“I discovered myself and the world, and forgot them, and discovered them again”
― Annie DillardAn American Childhood

[a poem wrote itself hurriedly on the back of a receipt from lunch. it was about being little and memories and contradictions. it was born out of Annie Dillard and the receipt is still in a book somewhere.]

The train moving forward, the hardcover book in my hands, my feet propped up on the runner. My stomach growling because I hadn’t packed a big enough lunch (again!), and my mind wandering to my senior year of college and what the heck am I doing and what the heck am I gonna do? The city slowly slipping away behind me and Annie’s world opening up.

“In short, I always vowed, one way or another, not to change. Not me. I needed the fierceness of vowing because I could scarcely help but notice…that it was mighty unlikely.”
― Annie DillardAn American Childhood

There was too much of me in her and it scared me. How important is it to be unique? I started hoping it wasn’t too important, because my uniqueness was being written away.

Every day I went into the city and every day I worked in a little gray cubicle. The words began to blur on the screen, blur on the page, blur in my mind. I longed for my lunch hour when I could take my little peanut butter and jelly sandwich (yay for cheap meals!) and eat in the gardens and watch poor unsuspecting people and yell at audacious squirrels. I loved words. I loved learning about publishing. But not talking for eight hours a day WAS KILLING ME.

So I escaped to Annie.

“As a child I read hoping to learn everything, so I could be like my father. I hoped to combine my father’s grasp of information and reasoning with my mother’s will and vitality. But the books were leading me away. They would propel me right out of Pittsburgh altogether, so I could fashion a life among books somewhere else.” ― Annie DillardAn American Childhood

Annie Dillard was to my 21-year-old self what Joan Didion was to my 23-year-old self. It’s all about timing. Who knows? Maybe I wouldn’t love either of them if they’d switched places.

~     ~     ~

So I bought another book I didn’t need. I think I bought it for the memories as much as anything; they’re all wrapped up inside. The book’s sitting beside me without a line or mark in it. Who reads their own paperback without marking it up? I don’t understand it. I can’t wait to get my hands on a pen.

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Reading Slump

There is a stack of books by my bed that keeps toppling over. Okay, 2.5 stacks. My sister has been gracious enough not to say anything, but I’m sure it’s bugging her. There’s no possible way I could read so many books at once, so why do I insist on having them haphazardly flung around my bed?

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I spend a lot of my time wishing I had more time to read. If only I didn’t have to drive so much! I could be reading RIGHT NOW! The storm this weekend gave me a glorious snow day (!), so I had three days to fill with movie-watching, coffee-drinking, and book-reading (and it was impossible to go anywhere for the first day and a half, so I couldn’t throw my books aside for live friends, like I often do to the poor things). I was ecstatic. I piled books high on the coffee table, eager, unsure of which to start first.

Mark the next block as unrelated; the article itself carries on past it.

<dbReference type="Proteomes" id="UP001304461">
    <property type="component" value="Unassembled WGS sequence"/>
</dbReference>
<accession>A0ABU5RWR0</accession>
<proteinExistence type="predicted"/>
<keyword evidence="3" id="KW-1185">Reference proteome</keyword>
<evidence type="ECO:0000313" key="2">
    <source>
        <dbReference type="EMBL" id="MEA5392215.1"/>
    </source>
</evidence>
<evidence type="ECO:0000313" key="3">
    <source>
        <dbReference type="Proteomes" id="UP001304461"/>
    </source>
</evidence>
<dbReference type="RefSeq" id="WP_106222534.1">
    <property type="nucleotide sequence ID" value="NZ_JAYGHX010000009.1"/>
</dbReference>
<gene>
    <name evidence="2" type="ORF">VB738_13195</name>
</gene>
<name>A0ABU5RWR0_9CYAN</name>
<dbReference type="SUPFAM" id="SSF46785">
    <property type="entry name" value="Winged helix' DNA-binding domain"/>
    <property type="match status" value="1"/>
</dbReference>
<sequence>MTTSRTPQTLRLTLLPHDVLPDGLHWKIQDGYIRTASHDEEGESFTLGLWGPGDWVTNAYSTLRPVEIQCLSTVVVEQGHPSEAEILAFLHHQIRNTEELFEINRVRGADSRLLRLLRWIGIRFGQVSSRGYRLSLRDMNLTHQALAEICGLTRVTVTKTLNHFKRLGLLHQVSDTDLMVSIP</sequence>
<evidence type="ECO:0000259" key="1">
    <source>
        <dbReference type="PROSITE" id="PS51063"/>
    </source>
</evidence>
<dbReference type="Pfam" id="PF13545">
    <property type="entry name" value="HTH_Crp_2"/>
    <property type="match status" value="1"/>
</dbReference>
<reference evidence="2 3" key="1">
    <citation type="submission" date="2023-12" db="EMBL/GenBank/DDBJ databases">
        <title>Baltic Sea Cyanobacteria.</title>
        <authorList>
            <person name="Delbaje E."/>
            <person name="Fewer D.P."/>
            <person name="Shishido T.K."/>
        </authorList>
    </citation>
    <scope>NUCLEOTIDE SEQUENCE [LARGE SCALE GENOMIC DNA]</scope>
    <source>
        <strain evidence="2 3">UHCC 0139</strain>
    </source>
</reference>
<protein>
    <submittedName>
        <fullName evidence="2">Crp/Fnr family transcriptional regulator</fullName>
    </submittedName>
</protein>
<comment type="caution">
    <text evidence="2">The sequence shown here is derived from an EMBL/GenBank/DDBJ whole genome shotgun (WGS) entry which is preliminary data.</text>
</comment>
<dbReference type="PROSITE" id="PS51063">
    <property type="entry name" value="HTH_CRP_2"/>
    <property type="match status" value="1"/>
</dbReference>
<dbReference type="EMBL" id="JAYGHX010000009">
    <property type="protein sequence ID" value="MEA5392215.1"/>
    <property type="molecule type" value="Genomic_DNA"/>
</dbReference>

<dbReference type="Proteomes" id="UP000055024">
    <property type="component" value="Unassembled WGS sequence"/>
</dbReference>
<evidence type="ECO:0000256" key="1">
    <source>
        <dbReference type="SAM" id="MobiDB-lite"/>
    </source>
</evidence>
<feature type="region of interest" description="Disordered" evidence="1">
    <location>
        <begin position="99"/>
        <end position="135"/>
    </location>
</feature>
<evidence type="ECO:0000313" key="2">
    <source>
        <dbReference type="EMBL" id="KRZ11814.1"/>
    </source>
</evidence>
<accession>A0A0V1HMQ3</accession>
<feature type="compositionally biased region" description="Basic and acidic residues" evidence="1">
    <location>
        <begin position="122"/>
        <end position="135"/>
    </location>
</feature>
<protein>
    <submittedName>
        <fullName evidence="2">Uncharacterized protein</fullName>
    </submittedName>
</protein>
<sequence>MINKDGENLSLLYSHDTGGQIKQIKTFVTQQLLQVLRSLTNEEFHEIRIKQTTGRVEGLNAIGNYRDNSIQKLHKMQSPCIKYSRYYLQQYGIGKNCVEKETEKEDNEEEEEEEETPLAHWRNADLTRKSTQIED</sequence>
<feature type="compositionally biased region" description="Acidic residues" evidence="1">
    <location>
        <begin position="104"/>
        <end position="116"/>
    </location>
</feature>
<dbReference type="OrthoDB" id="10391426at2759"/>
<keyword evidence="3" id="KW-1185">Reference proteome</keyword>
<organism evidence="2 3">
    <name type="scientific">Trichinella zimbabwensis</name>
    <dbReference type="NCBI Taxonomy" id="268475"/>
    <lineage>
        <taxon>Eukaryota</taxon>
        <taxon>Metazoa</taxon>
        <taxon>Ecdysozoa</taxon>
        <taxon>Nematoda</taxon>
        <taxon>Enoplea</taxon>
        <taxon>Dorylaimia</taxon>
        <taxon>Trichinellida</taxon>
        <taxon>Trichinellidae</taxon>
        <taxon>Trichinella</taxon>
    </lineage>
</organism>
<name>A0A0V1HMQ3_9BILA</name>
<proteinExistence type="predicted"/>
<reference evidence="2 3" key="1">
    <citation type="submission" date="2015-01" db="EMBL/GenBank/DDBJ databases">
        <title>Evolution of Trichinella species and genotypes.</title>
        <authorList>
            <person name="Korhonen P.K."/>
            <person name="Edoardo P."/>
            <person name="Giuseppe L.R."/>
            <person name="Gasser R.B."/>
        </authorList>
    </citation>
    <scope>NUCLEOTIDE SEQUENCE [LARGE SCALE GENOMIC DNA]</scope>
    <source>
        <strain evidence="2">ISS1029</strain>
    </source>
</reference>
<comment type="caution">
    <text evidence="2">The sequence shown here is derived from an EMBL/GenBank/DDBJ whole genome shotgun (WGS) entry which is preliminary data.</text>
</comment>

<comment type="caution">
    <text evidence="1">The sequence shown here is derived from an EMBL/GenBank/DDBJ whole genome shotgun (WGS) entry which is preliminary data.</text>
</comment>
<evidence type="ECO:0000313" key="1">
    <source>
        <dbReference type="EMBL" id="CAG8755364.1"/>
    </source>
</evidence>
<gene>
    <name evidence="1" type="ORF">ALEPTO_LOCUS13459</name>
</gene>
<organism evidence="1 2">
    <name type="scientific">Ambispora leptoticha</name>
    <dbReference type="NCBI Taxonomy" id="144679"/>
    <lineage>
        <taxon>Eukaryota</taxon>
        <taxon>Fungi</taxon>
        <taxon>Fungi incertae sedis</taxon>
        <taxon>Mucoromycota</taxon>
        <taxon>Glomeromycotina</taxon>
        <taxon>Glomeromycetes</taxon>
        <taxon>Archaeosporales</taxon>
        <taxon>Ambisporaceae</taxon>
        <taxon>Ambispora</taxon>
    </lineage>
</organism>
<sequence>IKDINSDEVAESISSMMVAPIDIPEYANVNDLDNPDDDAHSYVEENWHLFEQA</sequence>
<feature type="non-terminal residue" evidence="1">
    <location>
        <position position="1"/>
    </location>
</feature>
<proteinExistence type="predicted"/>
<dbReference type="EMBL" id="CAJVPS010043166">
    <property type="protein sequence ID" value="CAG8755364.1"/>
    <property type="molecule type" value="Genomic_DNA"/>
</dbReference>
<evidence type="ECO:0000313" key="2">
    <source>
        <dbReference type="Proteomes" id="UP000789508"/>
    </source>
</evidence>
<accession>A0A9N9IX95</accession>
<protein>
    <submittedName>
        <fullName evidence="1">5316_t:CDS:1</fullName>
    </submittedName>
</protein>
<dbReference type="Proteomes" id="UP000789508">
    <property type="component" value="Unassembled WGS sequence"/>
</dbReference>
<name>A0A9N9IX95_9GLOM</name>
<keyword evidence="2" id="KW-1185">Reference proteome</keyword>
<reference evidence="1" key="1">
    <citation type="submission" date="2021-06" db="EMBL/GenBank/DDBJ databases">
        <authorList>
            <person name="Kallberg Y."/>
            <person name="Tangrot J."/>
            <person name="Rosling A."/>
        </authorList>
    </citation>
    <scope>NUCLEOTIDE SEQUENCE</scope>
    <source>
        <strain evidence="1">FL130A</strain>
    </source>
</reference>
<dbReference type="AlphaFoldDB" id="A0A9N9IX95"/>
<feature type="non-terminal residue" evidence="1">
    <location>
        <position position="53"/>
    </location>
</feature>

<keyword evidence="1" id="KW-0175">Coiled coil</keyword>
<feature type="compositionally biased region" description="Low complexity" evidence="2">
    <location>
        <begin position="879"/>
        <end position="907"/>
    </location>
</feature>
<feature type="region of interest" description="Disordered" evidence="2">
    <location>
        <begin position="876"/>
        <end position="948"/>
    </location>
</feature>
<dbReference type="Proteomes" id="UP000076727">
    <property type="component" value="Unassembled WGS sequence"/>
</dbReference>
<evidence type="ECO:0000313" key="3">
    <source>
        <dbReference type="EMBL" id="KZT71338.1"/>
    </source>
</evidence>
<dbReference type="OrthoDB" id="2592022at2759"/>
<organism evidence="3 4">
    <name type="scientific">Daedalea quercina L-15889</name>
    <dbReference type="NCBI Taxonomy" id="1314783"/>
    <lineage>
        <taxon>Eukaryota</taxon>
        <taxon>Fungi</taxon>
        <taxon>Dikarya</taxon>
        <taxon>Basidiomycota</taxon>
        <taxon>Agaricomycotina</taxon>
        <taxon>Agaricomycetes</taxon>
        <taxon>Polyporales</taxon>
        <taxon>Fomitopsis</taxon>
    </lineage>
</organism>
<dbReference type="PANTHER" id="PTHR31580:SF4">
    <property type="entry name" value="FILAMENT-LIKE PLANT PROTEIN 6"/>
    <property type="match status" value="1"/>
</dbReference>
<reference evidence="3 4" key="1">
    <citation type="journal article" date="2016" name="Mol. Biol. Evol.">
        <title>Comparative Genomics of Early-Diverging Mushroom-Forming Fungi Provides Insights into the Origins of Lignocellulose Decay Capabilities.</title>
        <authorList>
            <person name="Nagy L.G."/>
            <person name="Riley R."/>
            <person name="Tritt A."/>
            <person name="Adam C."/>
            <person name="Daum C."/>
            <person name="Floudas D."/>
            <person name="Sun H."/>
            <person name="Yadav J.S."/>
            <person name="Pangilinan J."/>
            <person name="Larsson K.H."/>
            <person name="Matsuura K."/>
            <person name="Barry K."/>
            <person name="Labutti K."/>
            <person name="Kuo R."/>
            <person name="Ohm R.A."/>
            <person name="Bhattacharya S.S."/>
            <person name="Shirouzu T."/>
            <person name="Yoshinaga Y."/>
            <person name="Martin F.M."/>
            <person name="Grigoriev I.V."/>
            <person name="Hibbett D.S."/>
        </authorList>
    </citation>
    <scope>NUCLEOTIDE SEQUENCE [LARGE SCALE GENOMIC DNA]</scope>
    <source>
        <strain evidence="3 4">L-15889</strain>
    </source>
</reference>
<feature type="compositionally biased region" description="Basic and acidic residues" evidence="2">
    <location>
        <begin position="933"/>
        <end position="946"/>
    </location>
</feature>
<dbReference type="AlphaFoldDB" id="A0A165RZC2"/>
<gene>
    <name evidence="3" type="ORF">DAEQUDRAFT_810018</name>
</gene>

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It didn’t matter which one I chose though. Cost of Discipleship was challenging (and embarrassed me a few times, actually – more on that later), but I got tired quickly. Mary Oliver, with all her beautiful expressions of nature and its inhabitants, could not take me outside my own head, and at the end of each poem, I was unsure of where I’d gone and how I got there. Jeffrey Eugenides, no matter how hard he tried with his characters’ 20th century woes and struggles with depression, could not keep me even half-engaged. Ruth Reichl, in all her food-love and witty descriptions failed to transport me to the world of the New York Times.

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I felt out of sorts, and I didn’t know why.

My book club met this week, and I was (again) the book club delinquent, arriving without having read the extremely interesting Quiet: The Power of Introverts. We had a fabulous time of birthdays and talking, but I hated that I keep not connecting with books.

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Books have been my friends since I was five years old. The first book I read was Fun with Dick and Jane, an old green copy my mom and I bought at an outdoor flea market. Since that day, I’ve devoured all kinds of books, with the exception of science fiction (Sorry, K, I can hear you groaning. I tried.). From Little House to Anne of Green Gables to Betsy, Tacy, and Tib, I read all the classics. And then came the high school standards, followed by four years of collegiate-level reading that sometimes made me want to gouge my eyes out.

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[This was literally the worst book I read in college. It was for an Irish Literature course, and we had to write a two-page journal response to each reading assignment. I remember sitting in the library, looking down at the quad, and realizing life was too short to read such horrid stuff.]